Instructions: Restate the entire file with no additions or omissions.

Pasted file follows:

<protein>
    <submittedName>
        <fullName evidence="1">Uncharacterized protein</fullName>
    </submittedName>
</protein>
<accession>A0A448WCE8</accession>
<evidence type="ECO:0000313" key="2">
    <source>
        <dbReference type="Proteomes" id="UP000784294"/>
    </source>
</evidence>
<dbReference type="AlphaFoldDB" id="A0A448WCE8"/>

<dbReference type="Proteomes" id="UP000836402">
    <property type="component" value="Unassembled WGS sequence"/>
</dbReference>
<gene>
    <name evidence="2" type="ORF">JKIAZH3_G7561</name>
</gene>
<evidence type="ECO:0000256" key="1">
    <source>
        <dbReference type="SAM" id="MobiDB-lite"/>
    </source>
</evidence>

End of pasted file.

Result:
<protein>
    <submittedName>
        <fullName evidence="1">Uncharacterized protein</fullName>
    </submittedName>
</protein>
<accession>A0A448WCE8</accession>
<evidence type="ECO:0000313" key="2">
    <source>
        <dbReference type="Proteomes" id="UP000784294"/>
    </source>
</evidence>
<dbReference type="AlphaFoldDB" id="A0A448WCE8"/>

<dbReference type="Proteomes" id="UP000836402">
    <property type="component" value="Unassembled WGS sequence"/>
</dbReference>
<gene>
    <name evidence="2" type="ORF">JKIAZH3_G7561</name>
</gene>
<evidence type="ECO:0000256" key="1">
    <source>
        <dbReference type="SAM" id="MobiDB-lite"/>
    </source>
</evidence>